Lodgify Lowdown

Lodgify Lowdown (April ’24): Airbnb on a Roll

Who’s ready for May flowers?

Chances are, April has kept you busy with taxes and travelers in town for spring break, the total solar eclipse, Coachella, or any number of other events. But before you gear up for the month ahead, let’s take a quick look at the most important industry updates from the past four weeks.

Airbnb’s latest updates unboxed

April was particularly eventful for Airbnb, which shared two major news releases and one policy update this month.

Sports, play, and the outdoors drive 2024 summer travel trends

Airbnb released a new report highlighting 2024 summer travel trends earlier this month. The first major trend: that global sporting events will be driving bookings.

The Summer Olympics are, of course, the primary catalyst here. Airbnb noted that Paris is the most searched city globally this summer, with the other host cities of Lille, Versailles, and Lyon trending as well. Listing views in the host cities are also an average of 11 times higher during the period of the Olympic Games than they were last year.

The German cities of Dortmund, Munich, and Stuttgart are also trending thanks to the European Football Championships. And in the U.S., the Copa América (America’s largest soccer tournament) is driving bookings in the host cities of Glendale, Arizona and Las Vegas, Nevada.

Airbnb also noted that searches for its “Play” category—which features listings with amenities such as game rooms, sports courts, and trampolines—have more than doubled this summer, and searches for outdoor amenities have increased by 30% for families. Essentially, guests are seeking fun-filled stays and time outdoors this summer.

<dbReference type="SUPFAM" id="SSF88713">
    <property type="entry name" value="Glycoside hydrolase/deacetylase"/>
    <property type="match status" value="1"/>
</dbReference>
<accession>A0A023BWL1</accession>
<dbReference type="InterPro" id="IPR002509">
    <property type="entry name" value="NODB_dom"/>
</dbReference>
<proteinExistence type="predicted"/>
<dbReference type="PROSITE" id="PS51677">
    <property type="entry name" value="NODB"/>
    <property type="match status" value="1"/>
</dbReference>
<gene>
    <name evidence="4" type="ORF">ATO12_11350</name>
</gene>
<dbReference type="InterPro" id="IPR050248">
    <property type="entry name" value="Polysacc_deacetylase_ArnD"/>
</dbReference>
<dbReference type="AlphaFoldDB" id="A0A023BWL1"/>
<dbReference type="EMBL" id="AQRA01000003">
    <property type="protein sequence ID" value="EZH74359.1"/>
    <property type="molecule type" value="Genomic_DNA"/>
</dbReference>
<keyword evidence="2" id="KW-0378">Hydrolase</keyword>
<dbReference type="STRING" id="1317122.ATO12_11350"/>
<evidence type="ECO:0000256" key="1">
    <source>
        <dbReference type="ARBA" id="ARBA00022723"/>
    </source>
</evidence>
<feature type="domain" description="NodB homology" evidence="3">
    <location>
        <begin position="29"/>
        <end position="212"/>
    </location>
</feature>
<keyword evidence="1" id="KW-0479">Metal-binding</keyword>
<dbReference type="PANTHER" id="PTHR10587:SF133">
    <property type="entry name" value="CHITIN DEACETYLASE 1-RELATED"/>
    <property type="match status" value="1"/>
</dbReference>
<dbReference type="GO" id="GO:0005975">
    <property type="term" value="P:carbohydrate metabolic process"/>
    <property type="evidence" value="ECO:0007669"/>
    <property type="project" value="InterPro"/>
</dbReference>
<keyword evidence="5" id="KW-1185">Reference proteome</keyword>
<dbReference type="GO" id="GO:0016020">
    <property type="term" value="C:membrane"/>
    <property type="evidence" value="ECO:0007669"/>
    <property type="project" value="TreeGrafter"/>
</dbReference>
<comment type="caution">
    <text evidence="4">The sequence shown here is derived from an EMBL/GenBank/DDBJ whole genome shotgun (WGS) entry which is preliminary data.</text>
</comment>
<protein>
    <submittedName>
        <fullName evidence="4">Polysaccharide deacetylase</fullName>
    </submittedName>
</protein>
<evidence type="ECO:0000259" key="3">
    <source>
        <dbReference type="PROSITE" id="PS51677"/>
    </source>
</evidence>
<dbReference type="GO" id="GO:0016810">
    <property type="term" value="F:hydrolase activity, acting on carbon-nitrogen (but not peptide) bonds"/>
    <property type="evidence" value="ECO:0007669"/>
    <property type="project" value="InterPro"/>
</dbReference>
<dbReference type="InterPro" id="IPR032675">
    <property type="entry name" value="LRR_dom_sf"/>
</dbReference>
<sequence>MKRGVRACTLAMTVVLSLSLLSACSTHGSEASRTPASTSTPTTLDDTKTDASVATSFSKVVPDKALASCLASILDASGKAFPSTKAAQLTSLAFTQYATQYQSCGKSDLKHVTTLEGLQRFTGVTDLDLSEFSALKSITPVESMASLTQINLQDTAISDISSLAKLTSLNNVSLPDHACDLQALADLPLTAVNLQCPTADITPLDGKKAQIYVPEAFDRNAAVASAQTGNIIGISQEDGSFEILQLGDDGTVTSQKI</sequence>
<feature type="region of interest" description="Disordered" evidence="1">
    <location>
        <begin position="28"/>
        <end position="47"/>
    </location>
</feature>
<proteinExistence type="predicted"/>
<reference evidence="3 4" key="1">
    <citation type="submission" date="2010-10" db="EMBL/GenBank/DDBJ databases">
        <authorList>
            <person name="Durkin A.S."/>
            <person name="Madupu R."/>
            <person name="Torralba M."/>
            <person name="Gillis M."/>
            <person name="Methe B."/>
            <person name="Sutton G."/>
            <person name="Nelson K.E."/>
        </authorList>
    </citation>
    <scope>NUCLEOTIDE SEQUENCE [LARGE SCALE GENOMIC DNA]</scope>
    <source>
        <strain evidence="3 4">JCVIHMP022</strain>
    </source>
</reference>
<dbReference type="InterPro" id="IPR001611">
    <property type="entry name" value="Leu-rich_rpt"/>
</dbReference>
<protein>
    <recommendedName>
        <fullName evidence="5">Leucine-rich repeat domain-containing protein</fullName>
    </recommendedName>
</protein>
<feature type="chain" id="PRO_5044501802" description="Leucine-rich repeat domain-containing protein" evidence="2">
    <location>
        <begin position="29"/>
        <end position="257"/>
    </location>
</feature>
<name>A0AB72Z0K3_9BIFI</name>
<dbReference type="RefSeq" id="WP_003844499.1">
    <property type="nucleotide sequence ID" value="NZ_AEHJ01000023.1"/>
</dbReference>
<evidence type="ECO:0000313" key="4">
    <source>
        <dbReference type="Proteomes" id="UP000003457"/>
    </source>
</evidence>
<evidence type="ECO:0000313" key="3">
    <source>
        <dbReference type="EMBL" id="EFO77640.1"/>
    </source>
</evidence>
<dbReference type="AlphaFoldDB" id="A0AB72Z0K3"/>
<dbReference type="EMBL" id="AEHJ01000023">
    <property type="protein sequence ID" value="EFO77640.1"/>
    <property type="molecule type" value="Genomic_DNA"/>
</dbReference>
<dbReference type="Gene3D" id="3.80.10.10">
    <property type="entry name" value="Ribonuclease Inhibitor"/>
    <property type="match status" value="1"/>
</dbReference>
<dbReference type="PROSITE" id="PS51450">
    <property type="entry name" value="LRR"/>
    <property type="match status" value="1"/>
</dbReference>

All of this should serve as a reminder to start preparing your vacation rental for the summer months, whether by adding a barbeque, water slide, or whatever makes the most sense for your space. And it’s never too early to start preparing for upcoming sporting and other events in your area!

Major disruptive events policy

In other Airbnb news, the company has introduced a significant update to its cancellation policy framework, with a new Major Disruptive Events Policy set to replace its Extenuating Circumstances Policy on June 6. This update will change how Airbnb handles bookings affected by disruptive events, such as natural disasters and other large-scale emergencies.

The new policy provides clearer guidelines about which events qualify for cancellation and refund, likely reducing the number of cancellations and providing hosts with a better idea of what to expect. Qualifying events include:

  • Government-declared public health emergencies and epidemics (not including Covid-19)
  • Government travel restrictions
  • Military actions and other hostilities
  • Large-scale outages of essential utilities
  • Natural disasters and other severe weather events (that aren’t foreseeable)

Being aware of which events qualify can help hosts prepare for potential cancellations and communicate with guests. Take a look at the full policy to learn more.

Home sharing for all

Finally, Airbnb announced that it will begin advocating for renter-friendly vacation rental policies.

More than simply a way to expand Airbnb’s host base, this is an attempt to help reduce the financial pressure on renters. As the company points out in its press release, half of U.S. renters are cost-burdened and renters earn significantly less than homeowners. Nevertheless, many cities across the U.S. have laws in place that prevent renters from sharing their space on Airbnb, which could provide a valuable source of supplemental income.